The present invention improves upon the prior art by providing an intraocular data display device having an N×M display with each row (N) and column (M) of the display confined by intersecting planar waveguides (a planar waveguide array). The waveguide intersections will form uniform pixel size and shape anywhere on the display and ensure uniform pixel luminance across the display.
Accordingly, one objective of the present invention is to provide an intraocular data display device that fits neatly on the reticle substrate of a microscope ocular.
Another objective of the present invention is to provide an intraocular data display device having an N×M display with each row and column of the display confined by planar waveguides.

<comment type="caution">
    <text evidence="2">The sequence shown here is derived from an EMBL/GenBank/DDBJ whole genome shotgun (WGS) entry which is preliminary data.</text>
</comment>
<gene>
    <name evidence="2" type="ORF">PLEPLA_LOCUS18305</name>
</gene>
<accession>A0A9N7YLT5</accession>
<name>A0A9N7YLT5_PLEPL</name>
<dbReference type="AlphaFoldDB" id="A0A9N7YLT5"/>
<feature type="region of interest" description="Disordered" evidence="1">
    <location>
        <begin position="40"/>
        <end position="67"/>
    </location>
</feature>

Another objective of the present invention is to provide an intraocular data display device that requires no optical path modifications.
These and other advantages and objectives of the present invention will become apparent from the detailed description and claims that follow.
FIG. 1 is a cross-sectional view of an ocular using the display device of the present invention.
FIG. 2 is a cross-sectional view of the display device of the present invention.
FIG. 3 is an enlarged diagram of the linear laser diode arrays used with the present invention.
FIG. 3A is a diagram of an alphanumeric character created by the intersecting planar waveguides within the display of the present invention taken at circle 3A in FIG. 3.
FIG. 4 is an enlarged representative view of the data display of the present invention superimposed on an image being viewed through an operating microscope.